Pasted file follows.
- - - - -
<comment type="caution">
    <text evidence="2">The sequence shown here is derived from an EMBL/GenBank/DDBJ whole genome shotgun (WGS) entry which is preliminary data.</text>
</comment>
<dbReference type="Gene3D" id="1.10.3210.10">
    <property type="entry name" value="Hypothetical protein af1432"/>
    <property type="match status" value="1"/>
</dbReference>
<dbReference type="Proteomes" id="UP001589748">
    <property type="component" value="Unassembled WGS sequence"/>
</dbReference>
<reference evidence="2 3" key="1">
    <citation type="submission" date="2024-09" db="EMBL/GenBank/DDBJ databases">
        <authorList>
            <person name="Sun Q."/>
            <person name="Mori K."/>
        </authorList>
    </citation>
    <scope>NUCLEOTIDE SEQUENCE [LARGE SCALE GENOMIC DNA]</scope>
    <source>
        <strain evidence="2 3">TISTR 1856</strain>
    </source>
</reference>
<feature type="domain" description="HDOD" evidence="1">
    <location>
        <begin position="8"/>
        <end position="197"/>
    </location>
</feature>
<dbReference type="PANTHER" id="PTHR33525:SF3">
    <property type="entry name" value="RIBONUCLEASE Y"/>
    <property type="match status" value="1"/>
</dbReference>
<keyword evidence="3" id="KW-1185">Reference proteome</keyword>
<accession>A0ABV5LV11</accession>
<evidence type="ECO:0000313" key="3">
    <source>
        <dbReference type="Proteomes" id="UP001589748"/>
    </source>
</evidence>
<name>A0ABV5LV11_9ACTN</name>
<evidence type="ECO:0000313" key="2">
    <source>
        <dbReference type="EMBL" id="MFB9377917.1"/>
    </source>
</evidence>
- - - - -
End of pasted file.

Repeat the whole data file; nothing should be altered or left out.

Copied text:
<comment type="caution">
    <text evidence="2">The sequence shown here is derived from an EMBL/GenBank/DDBJ whole genome shotgun (WGS) entry which is preliminary data.</text>
</comment>
<dbReference type="Gene3D" id="1.10.3210.10">
    <property type="entry name" value="Hypothetical protein af1432"/>
    <property type="match status" value="1"/>
</dbReference>
<dbReference type="Proteomes" id="UP001589748">
    <property type="component" value="Unassembled WGS sequence"/>
</dbReference>
<reference evidence="2 3" key="1">
    <citation type="submission" date="2024-09" db="EMBL/GenBank/DDBJ databases">
        <authorList>
            <person name="Sun Q."/>
            <person name="Mori K."/>
        </authorList>
    </citation>
    <scope>NUCLEOTIDE SEQUENCE [LARGE SCALE GENOMIC DNA]</scope>
    <source>
        <strain evidence="2 3">TISTR 1856</strain>
    </source>
</reference>
<feature type="domain" description="HDOD" evidence="1">
    <location>
        <begin position="8"/>
        <end position="197"/>
    </location>
</feature>
<dbReference type="PANTHER" id="PTHR33525:SF3">
    <property type="entry name" value="RIBONUCLEASE Y"/>
    <property type="match status" value="1"/>
</dbReference>
<keyword evidence="3" id="KW-1185">Reference proteome</keyword>
<accession>A0ABV5LV11</accession>
<evidence type="ECO:0000313" key="3">
    <source>
        <dbReference type="Proteomes" id="UP001589748"/>
    </source>
</evidence>
<name>A0ABV5LV11_9ACTN</name>
<evidence type="ECO:0000313" key="2">
    <source>
        <dbReference type="EMBL" id="MFB9377917.1"/>
    </source>
</evidence>